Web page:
Untangling the Complexity of the Plant Circadian Clock

Arabidopsis thaliana plant specimen
Using Arabidopsis thaliana, Professor Stacey Harmer found that the complexity of the plant circadian clock helps plants function rhythmically across a range of environments. INRA, Jean Weber

The Earth’s 24-hour rotation period is woven into the genetics of its creatures, controlled by a biochemical timer known as the circadian clock. Our own circadian clock—in constant interaction with the environment around us—governs many physiological processes, telling us when to sleep, wake and eat. But compared to that of humans, the plant circadian clock is uniquely—and at first glance, needlessly—complex.

In a study appearing in Proceedings of the National Academy of Sciences, Professor Stacey Harmer, Department of Plant Biology, and her colleagues found that the complexity of the plant circadian clock helps plants function rhythmically across a range of environments, ensuring that these immobile organisms can survive and thrive under many conditions.

Model mutants

Using mathematical modeling and experimental approaches, the team investigated the roles of several regulatory proteins in the plant circadian clock of Arabidopsis thaliana. At least 20 different proteins and an even greater number of feedback loops comprise the plant circadian clock, functioning as on- and off-switches for various genes that ensure proper biological functions through the day and night.

A graph from the PNAS study
Arabidopsis thaliana mutants shifted back to a more wild-type circadian period, with normal flowering time, organ sizes and clock pace, but the clock's robustness was negatively effected. PNAS

“There is no a priori reason for the plant clock to be so complex, as we know that other kinds of organisms have perfectly good clocks that are much simpler,” said Harmer. “What is interesting about our study is that our data suggests a reason for this complexity—that the complexity helps plants deal with environmental variation.”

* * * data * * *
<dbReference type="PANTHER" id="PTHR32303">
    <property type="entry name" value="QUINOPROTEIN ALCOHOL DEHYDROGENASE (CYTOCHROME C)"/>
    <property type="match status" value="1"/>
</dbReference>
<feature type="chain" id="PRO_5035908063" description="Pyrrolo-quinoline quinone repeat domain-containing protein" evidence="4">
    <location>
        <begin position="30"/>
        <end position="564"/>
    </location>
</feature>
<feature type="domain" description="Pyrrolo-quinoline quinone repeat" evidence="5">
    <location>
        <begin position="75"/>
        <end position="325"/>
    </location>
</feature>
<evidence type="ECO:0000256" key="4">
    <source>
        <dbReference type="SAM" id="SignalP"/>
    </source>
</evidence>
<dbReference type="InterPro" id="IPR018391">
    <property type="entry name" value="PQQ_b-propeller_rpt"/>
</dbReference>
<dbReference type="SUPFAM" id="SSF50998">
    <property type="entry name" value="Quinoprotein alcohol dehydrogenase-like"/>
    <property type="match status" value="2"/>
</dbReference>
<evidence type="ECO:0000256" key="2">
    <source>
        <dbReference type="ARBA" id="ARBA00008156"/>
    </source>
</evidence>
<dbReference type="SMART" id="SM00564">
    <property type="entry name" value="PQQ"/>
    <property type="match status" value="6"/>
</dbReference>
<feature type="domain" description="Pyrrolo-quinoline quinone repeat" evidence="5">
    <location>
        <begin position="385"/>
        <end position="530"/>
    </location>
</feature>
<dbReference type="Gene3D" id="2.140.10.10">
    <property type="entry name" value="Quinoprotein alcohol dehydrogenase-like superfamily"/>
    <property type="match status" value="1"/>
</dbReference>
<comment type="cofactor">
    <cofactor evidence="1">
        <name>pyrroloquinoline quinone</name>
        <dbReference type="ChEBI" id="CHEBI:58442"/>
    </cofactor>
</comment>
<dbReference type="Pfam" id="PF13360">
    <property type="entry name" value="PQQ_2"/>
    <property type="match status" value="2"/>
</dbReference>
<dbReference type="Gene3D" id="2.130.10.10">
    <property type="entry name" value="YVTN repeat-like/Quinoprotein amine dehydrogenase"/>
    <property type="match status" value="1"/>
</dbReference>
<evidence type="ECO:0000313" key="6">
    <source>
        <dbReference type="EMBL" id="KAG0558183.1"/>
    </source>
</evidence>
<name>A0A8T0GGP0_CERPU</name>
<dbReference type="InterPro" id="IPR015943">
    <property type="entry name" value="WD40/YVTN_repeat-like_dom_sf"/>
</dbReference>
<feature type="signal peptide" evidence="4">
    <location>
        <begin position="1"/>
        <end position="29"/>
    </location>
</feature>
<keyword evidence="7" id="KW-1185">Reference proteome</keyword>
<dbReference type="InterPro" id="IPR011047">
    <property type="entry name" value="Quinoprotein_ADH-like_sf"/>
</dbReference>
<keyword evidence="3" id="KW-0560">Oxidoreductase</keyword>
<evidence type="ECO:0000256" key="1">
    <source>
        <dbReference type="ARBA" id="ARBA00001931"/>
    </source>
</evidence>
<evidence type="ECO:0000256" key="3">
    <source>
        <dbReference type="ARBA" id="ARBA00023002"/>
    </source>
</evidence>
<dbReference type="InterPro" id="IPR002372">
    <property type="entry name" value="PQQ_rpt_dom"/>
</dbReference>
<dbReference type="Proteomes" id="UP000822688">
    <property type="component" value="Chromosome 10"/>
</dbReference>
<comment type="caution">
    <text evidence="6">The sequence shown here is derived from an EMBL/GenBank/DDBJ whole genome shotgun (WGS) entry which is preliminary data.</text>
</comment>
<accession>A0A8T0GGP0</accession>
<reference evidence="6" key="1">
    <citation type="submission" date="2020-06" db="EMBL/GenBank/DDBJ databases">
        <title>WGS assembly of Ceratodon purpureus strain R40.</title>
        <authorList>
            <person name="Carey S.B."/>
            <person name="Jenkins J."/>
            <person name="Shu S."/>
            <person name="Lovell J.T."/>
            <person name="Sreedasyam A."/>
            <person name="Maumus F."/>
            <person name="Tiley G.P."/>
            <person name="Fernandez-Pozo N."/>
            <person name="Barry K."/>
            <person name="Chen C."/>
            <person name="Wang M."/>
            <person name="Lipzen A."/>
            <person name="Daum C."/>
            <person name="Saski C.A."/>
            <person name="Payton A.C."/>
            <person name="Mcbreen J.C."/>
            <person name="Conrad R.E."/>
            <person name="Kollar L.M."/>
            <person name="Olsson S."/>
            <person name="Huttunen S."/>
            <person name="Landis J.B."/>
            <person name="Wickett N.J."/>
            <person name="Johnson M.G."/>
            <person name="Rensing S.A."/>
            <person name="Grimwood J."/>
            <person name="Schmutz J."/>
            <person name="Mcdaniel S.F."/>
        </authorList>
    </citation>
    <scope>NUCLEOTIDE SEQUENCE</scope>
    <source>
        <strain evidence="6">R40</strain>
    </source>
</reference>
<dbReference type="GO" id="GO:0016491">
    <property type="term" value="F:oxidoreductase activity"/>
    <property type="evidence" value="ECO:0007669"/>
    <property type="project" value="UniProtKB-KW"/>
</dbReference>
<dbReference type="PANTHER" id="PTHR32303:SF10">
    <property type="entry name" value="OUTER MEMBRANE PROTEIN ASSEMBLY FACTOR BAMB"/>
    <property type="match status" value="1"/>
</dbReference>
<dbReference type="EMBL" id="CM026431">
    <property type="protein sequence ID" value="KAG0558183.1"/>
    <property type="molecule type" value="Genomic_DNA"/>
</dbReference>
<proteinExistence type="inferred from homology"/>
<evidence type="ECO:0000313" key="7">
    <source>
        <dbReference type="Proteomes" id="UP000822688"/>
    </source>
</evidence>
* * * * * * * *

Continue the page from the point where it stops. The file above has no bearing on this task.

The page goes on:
To investigate the seemingly-redundant proteins, the team developed an assortment of mutant plants, focusing on LHY- and RVE8-type Mybs, which are proteins that act within the plant circadian clock. According to Harmer, RVE8-type Mybs mutants tend to have sluggish clocks, developing more slowly but growing larger than their wild counterparts. LHY-type mutants tend to have faster clocks, transitioning between vegetative and flowering states quickly and developing smaller organs.

But what would happen in plants with both LHY- and RVE8-type Mybs mutations?

Computer modeling suggested these offspring mutants would function properly. But what played out in reality was entirely different.

An ancient origin of plant rhythm?

During the experiment, Harmer and colleagues confirmed their hypothesis that Arabidopsis thaliana mutants—with both LHY-type and RVE8-type Mybs mutations—shifted back to a more wild-type circadian period, with normal flowering time, organ sizes and clock pace.

“For me, one of the surprising findings was how ‘normal’ these quintuple mutants looked under stable lab conditions,” said Harmer. “This is in contrast to the parental mutants, which clearly look different from wild-type.”  

Arabidopsis thaliana
Arabidopsis thaliana can usually thrive in temperatures ranging from 53 to 90 degrees Fahrenheit. Dawid Skalec

While the offspring mutants appeared normal, there was more going on beneath the surface.

In controlled environments, wild-type Arabidopsis thaliana can thrive under many light conditions and at temperatures ranging between roughly 53 and 90 degrees Fahrenheit. This robustness wasn’t present in the study’s quintuple mutant plants.

“Under mild temperature stress, the clock in the quintuple mutant just stopped working,” said Harmer. “This suggests that the complexity of the plant clock is really important for function under the range of conditions that plants are regularly exposed to.”

According to the study’s authors, LHY- and RVE8-type Mybs are found in different species across the land plant lineage and can even be found in some unicellular green algae, suggesting the robust functionality of the plant circadian clock has ancient origins.

According to Harmer, this research may ultimately help with crop improvement.

Changes in clock genes can alter both plant flowering time and resistance to a variety of environmental stresses, traits of key agronomic importance,” she said. “Our findings suggest ways in which these traits might be genetically separated, which could be really useful for plant breeders.”

Researchers Akiva Shalit-Kaneh and Roderick W. Kumimoto of the Harmer Lab and Associate Professor Vladimir Filkov, Department of Computer Science, contributed to the study, which was supported by the National Institutes of Health and the United States Department of Agriculture. 

Stacey Harmer stands in a UC Davis greenhouse
The research was led by Professor Stacey Harmer, Department of Plant Biology. David Slipher/UC Davis

 

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